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David Bryant
Gold Member

Joined: 20 Jan 2006
Posts: 86

 Posted: Sat Jan 21, 2006 8:51 pm    Post subject: 19 Jan, 2006 Nightmare Hello! I'm new to this forum ... this is my first post. I really liked this puzzle, Ruud. It had me scratching my head for quite a while. When I finally reduced the possibilities for the digit "6" to just 19 cells (I had to use coloring and a swordfish to get there) the solution became obvious -- there was only one possible way to fit the nine "6"s in those 19 cells. So the final solution was obtained all at one blow, more or less. Brilliant composition! dcb
lac
Hooked

Joined: 02 Jan 2006
Posts: 43
Location: Göteborg, Sweden

 Posted: Sat Jan 21, 2006 11:01 pm    Post subject: Jan 19th nightmare Where's the swordfish? I solved it using the technique I explain here: http://www.sudocue.net/forum/viewtopic.php?t=49 in this forum. But guess I found a different way. I still cannot see the swordfish.... confused, Laura
David Bryant
Gold Member

Joined: 20 Jan 2006
Posts: 86

Posted: Sun Jan 22, 2006 12:53 am    Post subject: Here's how I did it ...

Hi, Lac!

I don't think you're confused ... if you solved this puzzle, you have quite a head on your shoulders, no matter how you did it! No doubt there are many roads to the one solution.

After I had filled in 19 cells, with 27 left to go, my copy of the puzzle looked like this. (None of the moves so far were very hard ... the trickiest thing I had to do so far was to see the "hidden triple" at r1c8, r2c7, & r2c8.)
 Code: 456  368  3468   9    1    7     2    58   346 456   1   4689   3   46    2    578   578  469  2   369    7    8    5   46    36     1  3469  8   69   1569   7   46   456   146    3    2  3    2    56    1    9   456   467   76    8  7    4    16    2    3    8    16     9    5  1    5    46   46    8    3     9     2    7  9    7    38   56    2    1   3568    4   36 46   38     2   456   7    9   3568   568   1

At this point I could start to trace a binary chain in the cells containing a possible "6", from r9c1 to r7c3 to r7c4. Combining this with the two spots for a "6" in row 6 I was able to eliminate the "6" at r9c7. And combining the same short binary chain with the two spots for a "6" in column 8 I was able to eliminate the "6" at r5c3, leaving "5" as the sole candidate in that cell. That allowed me to place another "5" at r4c6, so now my matrix looked like this.
 Code: 456  368  3468   9    1    7     2    58   346 456   1   4689   3   46    2    578   578  469  2   369    7    8    5   46    36     1  3469  8   69    169   7   46    5    146    3    2  3    2     5    1    9   46    467   76    8  7    4    16    2    3    8    16     9    5  1    5    46   46    8    3     9     2    7  9    7    38   56    2    1   3568    4   36 46   38     2   456   7    9    358   568   1

The next thing I noticed was the group of {4, 6} pairs in box 2 & box 5. I traced a short double-implication chain (which I think is what you're talking about in your "novel"):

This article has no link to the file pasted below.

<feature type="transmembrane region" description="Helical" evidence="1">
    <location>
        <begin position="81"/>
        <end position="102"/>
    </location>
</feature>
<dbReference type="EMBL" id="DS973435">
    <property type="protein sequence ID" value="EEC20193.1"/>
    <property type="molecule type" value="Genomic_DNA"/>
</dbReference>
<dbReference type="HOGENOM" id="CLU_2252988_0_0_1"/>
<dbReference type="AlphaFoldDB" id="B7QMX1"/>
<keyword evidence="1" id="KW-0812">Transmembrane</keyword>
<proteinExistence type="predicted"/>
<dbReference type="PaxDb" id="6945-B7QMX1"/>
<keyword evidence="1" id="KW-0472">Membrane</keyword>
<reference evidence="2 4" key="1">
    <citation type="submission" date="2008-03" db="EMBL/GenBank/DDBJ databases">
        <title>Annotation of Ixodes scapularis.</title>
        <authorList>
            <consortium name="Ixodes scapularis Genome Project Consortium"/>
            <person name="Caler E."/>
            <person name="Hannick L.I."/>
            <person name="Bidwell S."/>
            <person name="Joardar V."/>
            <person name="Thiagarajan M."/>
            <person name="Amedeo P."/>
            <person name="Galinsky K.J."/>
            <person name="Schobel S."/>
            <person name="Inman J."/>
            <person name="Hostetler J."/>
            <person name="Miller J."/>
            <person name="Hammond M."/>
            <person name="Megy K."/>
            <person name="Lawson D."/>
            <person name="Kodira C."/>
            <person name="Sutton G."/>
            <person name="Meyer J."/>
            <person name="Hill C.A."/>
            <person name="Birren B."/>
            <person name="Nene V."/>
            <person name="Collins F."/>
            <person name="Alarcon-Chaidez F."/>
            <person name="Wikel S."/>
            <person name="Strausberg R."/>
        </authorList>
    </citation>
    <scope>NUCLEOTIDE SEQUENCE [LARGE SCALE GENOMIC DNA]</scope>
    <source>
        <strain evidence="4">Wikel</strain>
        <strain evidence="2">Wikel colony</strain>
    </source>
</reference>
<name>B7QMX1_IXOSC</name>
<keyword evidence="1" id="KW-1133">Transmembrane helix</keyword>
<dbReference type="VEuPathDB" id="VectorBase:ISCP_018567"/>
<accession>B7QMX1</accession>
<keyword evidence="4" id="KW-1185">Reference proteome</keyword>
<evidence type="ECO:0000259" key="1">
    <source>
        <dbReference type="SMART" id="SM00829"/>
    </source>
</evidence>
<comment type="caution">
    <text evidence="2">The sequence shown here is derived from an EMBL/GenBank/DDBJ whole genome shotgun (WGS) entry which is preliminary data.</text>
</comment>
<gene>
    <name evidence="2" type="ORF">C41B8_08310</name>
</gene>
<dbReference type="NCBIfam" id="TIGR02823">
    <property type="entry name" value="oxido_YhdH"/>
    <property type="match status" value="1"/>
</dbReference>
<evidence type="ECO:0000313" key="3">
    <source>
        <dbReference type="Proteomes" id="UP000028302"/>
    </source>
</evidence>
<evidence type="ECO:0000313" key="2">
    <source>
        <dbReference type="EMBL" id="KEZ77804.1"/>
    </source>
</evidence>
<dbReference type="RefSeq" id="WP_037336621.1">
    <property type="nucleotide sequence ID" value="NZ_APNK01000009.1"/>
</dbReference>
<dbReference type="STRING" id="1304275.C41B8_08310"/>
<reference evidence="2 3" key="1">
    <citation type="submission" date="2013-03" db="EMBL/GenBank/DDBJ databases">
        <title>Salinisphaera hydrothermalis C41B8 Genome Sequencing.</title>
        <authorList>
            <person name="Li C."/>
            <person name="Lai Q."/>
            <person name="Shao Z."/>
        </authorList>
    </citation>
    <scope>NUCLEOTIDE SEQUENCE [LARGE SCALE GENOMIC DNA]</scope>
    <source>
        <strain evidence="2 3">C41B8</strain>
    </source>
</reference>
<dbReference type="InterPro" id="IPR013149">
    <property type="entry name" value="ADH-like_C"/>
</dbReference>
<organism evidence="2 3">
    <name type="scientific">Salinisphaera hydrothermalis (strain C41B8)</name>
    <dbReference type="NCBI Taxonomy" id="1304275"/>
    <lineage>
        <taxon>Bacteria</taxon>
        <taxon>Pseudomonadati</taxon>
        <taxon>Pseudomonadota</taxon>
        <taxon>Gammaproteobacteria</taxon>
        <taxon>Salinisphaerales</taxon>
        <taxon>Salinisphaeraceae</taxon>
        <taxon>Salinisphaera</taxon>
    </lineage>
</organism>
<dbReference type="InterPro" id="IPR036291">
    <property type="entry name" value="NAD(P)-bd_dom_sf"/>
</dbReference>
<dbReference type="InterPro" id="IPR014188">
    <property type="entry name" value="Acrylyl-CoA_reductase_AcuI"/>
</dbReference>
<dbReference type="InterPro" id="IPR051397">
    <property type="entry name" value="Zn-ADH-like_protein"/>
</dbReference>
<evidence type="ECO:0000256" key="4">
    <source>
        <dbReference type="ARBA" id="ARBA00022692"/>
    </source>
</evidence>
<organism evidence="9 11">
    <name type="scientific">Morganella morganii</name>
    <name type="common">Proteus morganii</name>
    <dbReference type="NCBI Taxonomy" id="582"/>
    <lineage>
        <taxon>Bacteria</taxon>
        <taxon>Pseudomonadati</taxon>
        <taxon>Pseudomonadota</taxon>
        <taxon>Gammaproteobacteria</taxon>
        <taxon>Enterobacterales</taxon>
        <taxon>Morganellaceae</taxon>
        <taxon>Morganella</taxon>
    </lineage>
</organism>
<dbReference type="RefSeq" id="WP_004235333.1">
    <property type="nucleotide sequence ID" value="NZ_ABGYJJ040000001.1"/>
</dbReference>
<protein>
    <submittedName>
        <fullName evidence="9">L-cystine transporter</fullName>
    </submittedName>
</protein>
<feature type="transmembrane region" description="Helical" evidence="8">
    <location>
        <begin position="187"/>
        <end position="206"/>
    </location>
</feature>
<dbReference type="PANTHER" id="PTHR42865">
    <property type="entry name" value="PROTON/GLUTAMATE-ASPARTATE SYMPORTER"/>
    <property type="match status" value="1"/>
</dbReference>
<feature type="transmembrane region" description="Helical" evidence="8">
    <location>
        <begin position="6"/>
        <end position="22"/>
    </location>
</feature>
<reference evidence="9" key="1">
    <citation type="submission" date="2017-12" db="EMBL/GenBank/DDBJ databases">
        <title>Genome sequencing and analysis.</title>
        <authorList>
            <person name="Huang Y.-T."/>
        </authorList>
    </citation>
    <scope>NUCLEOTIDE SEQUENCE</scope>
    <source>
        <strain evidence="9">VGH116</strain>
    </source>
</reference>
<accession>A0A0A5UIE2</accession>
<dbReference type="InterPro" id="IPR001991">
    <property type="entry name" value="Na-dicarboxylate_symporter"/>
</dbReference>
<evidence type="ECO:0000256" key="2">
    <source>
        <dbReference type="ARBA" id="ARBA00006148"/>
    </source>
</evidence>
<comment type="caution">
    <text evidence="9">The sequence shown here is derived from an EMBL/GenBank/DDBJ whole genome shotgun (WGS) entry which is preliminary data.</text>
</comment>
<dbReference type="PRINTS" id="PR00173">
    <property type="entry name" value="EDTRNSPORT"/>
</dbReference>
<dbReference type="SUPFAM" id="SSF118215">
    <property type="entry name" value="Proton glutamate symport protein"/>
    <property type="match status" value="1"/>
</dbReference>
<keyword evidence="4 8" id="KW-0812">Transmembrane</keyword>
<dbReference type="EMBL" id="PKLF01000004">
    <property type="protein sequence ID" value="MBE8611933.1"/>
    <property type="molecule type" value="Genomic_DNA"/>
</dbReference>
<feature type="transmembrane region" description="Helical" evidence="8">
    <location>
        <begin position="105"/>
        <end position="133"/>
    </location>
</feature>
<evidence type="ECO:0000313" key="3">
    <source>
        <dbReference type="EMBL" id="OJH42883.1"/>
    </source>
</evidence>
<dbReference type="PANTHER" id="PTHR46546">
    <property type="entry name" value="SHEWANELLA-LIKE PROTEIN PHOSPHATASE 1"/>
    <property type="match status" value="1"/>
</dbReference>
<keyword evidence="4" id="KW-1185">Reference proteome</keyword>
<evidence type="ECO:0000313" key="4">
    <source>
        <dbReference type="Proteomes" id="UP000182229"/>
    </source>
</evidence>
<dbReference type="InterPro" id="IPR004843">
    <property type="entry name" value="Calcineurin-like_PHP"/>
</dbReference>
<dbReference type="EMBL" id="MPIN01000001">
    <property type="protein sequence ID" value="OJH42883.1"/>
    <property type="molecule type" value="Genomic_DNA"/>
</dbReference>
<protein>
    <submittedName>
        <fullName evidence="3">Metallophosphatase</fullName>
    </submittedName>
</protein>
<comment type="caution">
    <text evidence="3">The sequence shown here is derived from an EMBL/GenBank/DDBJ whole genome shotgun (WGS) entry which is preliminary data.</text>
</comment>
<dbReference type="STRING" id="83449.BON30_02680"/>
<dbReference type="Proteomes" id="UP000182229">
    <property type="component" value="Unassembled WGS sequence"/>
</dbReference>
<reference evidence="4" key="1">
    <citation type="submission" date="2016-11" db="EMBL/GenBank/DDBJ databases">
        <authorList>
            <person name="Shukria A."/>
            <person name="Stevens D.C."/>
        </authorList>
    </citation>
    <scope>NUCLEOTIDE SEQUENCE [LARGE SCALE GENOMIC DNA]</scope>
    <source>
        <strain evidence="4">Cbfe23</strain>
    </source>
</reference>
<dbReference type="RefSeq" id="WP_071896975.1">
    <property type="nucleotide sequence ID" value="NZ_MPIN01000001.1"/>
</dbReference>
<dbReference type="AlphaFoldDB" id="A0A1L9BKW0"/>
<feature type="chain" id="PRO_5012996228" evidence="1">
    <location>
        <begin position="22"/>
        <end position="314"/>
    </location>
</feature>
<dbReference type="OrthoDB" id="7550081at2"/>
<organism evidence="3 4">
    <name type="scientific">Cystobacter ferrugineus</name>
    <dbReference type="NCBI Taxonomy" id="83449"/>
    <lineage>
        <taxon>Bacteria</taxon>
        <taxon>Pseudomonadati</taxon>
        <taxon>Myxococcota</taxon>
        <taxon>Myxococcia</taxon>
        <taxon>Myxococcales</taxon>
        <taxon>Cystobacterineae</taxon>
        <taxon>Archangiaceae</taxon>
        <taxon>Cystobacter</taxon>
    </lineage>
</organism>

r3c6 = 6 ==> r3c7 = 3
r3c6 = 4 ==> r5c6 = 6 ==> r4c5 = 4 ==> {1, 6} pair in r4c7 & r6c7 ==> r3c7 = 3

So r3c7 = 3, and this forces r8c9 = 3 (unique in box 9). We can also make some simple moves involving "3", "5", and "8". The matrix looks like this now.
 Code: 46    8     3    9    1    7     2     5   46  5    1    469   3   46    2    578   578  469  2   69     7    8    5   46     3     1   469  8   69    169   7   46    5    146    3    2  3    2     5    1    9   46    467   76    8  7    4    16*   2    3    8    16*    9    5  1    5    46*  46*   8    3     9     2    7  9    7     8   56*   2    1    56*    4    3 46    3     2   456   7    9    58    68    1

The swordfish appears in rows 6, 7, & 8, columns 3, 4, & 7 -- we can use it to eliminate "6" at r2c3, r4c3, r9c4, r4c7, & r5c7.
 Code: 46    8     3    9    1    7     2     5   46  5    1    49    3   46    2    78    78   469  2   69     7    8    5   46     3     1   469  8   69    19    7   46    5    14     3    2  3    2     5    1    9   46    47    76    8  7    4    16    2    3    8    16     9    5  1    5    46   46    8    3     9     2    7  9    7     8   56    2    1    56     4    3 46    3     2   45    7    9    58    68    1

And now the beautiful binary chain of "6"s is apparent -- it leads all around the board from r1c9 through r1c1 to r9c1 to r9c8, etc. If you use simple blue/green coloring you will discover a contradiction in r3c2 & r3c6, and that lets you set the values in 19 cells all at once!

Anyway, that's how I solved this one, lac. I'm curious -- how was your approach different from mine? dcb
Ruud
Site Owner

Joined: 30 Dec 2005
Posts: 601

 Posted: Sun Jan 22, 2006 1:00 am    Post subject: I will not interrupt your discussions, but I would like to welcome you to the forum, David. If you want to know how Laura solved this nightmare, follow the link in her post and prepare for a long read. Many more nightmares are coming. Ruud._________________“If the human brain were so simple that we could understand it, we would be so simple that we couldn't.” - Emerson M Pugh
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